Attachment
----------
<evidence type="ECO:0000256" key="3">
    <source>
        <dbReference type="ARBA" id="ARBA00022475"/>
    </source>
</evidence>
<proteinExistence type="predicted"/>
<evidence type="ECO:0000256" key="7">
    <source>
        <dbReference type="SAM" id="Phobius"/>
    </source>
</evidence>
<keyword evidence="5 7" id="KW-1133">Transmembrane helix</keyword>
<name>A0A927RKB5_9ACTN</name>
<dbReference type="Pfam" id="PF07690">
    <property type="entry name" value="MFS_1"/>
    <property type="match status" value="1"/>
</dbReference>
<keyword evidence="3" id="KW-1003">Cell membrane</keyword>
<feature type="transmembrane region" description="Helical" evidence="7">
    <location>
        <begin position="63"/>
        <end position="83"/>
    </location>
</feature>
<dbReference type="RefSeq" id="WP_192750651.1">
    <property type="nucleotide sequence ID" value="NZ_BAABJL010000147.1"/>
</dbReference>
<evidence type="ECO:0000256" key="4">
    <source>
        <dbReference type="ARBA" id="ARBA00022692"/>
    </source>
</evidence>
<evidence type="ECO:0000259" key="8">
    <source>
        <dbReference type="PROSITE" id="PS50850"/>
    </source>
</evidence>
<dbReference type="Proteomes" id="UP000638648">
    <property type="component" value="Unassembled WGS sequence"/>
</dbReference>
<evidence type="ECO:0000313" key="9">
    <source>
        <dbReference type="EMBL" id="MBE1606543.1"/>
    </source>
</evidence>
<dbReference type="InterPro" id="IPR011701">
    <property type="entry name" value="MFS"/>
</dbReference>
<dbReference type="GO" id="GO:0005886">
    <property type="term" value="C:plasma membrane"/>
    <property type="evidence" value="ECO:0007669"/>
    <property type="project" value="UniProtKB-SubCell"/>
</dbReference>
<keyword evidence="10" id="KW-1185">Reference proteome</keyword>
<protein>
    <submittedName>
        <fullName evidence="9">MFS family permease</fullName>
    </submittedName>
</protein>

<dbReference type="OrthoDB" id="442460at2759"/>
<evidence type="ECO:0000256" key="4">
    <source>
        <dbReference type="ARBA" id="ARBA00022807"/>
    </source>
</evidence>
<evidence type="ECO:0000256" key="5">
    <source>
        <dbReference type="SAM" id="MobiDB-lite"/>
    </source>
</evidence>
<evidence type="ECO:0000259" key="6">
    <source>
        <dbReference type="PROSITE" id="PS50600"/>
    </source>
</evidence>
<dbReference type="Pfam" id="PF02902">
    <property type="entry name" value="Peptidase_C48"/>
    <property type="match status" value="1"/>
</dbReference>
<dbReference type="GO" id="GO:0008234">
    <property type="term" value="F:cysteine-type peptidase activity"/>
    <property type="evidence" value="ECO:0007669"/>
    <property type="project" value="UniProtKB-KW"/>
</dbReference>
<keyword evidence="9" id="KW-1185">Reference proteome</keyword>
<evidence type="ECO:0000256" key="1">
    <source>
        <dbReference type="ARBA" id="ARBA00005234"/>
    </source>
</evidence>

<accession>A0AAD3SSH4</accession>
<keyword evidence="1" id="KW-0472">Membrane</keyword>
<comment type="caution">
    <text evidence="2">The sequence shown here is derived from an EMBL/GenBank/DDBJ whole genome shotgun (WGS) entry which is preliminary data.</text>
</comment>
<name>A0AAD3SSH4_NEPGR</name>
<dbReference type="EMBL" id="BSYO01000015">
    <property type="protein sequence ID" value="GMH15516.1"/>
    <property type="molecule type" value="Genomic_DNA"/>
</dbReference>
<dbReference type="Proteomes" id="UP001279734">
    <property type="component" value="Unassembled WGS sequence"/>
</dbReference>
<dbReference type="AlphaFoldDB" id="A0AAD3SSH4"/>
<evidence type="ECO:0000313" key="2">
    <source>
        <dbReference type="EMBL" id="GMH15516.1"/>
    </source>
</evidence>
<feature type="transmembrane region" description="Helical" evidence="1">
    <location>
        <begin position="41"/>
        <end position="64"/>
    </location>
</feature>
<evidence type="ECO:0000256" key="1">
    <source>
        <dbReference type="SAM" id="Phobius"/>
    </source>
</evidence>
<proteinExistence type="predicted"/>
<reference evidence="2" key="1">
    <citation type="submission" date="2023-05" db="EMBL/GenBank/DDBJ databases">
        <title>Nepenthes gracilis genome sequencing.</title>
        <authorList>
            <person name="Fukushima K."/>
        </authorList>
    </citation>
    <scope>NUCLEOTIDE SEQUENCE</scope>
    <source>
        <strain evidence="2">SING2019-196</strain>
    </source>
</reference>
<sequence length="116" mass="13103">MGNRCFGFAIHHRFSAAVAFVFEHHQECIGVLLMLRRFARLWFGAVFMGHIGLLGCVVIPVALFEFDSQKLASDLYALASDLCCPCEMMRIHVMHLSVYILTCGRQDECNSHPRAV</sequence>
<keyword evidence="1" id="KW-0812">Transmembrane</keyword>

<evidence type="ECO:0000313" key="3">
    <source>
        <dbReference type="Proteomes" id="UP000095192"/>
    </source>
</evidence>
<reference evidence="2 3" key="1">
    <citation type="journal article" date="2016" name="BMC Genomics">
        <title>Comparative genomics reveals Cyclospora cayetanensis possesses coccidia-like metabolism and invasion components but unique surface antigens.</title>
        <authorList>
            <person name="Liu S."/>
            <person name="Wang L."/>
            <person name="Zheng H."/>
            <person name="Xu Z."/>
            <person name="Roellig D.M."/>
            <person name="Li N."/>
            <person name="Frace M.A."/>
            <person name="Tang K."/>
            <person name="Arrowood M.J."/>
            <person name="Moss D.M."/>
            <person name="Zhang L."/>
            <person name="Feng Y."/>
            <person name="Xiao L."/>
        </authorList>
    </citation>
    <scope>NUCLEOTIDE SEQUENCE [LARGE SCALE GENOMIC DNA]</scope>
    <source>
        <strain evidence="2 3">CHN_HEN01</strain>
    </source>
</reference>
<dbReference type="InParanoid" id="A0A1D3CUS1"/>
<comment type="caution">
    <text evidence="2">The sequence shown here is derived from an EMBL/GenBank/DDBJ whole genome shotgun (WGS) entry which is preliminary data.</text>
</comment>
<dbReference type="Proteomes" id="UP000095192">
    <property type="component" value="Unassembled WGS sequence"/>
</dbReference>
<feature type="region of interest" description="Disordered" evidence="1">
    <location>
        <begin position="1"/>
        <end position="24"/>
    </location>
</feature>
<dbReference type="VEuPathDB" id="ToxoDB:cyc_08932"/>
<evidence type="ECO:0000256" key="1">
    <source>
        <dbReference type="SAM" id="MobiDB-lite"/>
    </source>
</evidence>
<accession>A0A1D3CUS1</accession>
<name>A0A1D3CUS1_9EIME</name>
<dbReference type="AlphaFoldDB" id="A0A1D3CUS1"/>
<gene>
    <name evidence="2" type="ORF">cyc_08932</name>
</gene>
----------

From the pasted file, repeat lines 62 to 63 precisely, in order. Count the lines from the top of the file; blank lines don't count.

    <source>
        <dbReference type="ARBA" id="ARBA00022807"/>